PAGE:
Letters To A Young Poet: Ripen Like A Tree

“Being an artist means not numbering or counting, but ripening like a tree, which doesn’t force its sap, standing confidently in storms, not afraid that summer may not come.” – Rainer Maria Rilke

The poet Rainer Maria Rilke (1875-1926), considered the greatest modern poet in the German language, responded by letter in 1903 to a young man seeking critiques of his poetry. Rilke discouraged him from asking for or reading criticism, and instead advised him to trust his inner judgment.

Rilke eventually wrote ten letters – focused on themes of trust and patience – collectively known and much published as Letters to a Young Poet.

“They are heartfelt advice from a successful (but still struggling) artist to another who was deeply mired in self-doubt. The classic language of these letters soars in beauty as well as lofty good sense. His idealism is applicable today to all who might pursue any sort of creative activity.” – Robert Genn, painter

Genn lists, partly in direct quotation and partly in condensed summation, some of Rilke’s ideas:

  • Your work needs to be independent of others’ work.

  • You must not compare yourself to others.

  • No one can help you. You have to help yourself.

  • Criticism leads to misunderstandings and defeatism.

  • Work from necessity and your compulsion to do it.

  • Work on what you know and what you are sure you love.

  • Don’t observe yourself too closely, just let it happen.

  • Don’t let yourself be controlled by too much irony.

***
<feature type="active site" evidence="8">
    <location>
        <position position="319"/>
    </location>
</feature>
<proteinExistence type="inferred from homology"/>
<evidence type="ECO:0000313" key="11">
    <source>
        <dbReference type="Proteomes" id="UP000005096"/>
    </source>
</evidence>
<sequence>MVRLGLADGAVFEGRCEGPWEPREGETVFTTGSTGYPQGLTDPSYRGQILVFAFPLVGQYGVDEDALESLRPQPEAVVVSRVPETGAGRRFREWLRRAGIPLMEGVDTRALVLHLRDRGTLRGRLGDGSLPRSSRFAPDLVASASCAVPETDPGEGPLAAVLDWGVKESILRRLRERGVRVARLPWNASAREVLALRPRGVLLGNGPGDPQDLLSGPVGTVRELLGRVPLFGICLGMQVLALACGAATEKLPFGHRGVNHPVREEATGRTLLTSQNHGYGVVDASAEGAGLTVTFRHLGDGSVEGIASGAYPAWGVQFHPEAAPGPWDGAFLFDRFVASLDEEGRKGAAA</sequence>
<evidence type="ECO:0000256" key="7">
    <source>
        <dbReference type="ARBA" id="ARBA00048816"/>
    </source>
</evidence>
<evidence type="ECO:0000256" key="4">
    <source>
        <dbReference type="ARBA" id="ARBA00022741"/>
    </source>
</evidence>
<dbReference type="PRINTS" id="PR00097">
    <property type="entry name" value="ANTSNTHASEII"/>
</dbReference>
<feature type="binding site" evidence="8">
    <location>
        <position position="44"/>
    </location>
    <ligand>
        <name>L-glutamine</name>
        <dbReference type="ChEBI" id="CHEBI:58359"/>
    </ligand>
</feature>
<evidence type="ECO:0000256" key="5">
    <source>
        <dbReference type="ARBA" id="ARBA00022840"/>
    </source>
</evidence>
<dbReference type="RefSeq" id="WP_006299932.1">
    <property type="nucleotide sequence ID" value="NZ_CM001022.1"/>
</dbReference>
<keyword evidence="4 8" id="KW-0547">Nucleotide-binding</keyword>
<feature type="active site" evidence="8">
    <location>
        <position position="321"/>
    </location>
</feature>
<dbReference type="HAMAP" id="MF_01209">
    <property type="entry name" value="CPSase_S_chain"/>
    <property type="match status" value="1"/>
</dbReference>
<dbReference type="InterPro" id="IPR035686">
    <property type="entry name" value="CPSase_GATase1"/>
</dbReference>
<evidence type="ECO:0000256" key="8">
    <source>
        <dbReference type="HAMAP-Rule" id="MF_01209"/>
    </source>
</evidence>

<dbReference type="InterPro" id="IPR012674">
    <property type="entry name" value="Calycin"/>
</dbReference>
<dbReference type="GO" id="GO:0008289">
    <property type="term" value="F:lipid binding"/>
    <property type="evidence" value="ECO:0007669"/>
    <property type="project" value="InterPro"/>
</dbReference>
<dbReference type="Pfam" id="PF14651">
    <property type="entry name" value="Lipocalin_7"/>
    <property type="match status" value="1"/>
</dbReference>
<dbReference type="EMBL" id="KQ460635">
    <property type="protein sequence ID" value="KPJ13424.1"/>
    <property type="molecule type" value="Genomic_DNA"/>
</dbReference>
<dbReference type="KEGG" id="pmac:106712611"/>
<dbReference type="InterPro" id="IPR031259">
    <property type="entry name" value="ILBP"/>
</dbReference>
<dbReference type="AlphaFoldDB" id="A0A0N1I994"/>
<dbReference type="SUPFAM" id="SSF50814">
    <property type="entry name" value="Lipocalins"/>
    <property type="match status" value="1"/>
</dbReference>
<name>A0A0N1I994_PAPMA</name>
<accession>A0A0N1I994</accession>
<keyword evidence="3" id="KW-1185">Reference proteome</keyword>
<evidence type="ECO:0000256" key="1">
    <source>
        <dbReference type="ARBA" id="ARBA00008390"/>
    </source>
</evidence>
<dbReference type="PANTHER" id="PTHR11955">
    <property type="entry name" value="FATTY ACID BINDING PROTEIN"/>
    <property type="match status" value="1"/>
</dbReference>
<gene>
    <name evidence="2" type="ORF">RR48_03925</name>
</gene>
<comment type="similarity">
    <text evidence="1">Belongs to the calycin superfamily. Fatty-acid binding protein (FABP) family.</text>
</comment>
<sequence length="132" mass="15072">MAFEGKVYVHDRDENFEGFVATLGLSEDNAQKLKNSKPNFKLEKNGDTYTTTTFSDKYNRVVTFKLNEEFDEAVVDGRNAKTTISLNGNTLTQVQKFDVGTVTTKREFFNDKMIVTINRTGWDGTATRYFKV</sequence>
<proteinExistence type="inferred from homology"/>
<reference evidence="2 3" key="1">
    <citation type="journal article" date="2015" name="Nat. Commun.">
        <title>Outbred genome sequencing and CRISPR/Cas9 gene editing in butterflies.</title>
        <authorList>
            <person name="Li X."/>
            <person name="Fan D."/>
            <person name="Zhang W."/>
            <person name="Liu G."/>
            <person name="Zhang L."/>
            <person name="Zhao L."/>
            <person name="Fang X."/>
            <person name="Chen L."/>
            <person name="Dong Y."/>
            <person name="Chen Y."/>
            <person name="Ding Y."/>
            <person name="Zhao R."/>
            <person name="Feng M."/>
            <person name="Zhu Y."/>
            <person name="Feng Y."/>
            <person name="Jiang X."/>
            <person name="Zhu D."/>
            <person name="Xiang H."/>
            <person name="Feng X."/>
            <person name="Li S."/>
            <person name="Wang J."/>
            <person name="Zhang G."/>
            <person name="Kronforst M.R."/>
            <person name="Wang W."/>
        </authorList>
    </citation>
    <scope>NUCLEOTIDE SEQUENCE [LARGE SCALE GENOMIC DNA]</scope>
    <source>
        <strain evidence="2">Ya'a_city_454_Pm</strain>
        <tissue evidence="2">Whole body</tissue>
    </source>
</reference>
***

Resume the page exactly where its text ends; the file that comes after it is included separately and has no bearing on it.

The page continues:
• Live in and love the activity of your work.

  • Be free of thoughts of sin, guilt and misgiving.

  • Be touched by the beautiful anxiety of life.

  • Be patient with the unresolved in your heart.

  • Try to be in love with the questions themselves.

  • Love your solitude and try to sing with its pain.

  • Be gentle to all of those who stay behind.

  • Your inner self is worth your entire concentration.

  • Allow your art to make extraordinary demands on you.

  • Bear your sadness with greater trust than your joy.

  • Do not persecute yourself with how things are going.

  • It’s good to be solitary, because solitude is difficult.

  • It’s good to love, because love is difficult.

  • You are not a prisoner of anything or anyone.

“All progress, must come from deep within and cannot be forced or hastened. Everything is gestation and then birthing. To let each impression and each embryo of a feeling come to completion, entirely in itself, in the dark, in the unsayable, the unconscious, beyond the reach of one’s own understanding, and with deep humility and patience to wait for the hour when a new clarity is born: this is what it means to live as an artist.”


Inspiration for the Article: The Painter’s Keys

The Painter’s Keys is the online extension of Robert Genn’s Twice-Weekly Letter. Creative folks from more than 115 countries visit this website for information, inspiration, artist advice, friendship and connectivity.


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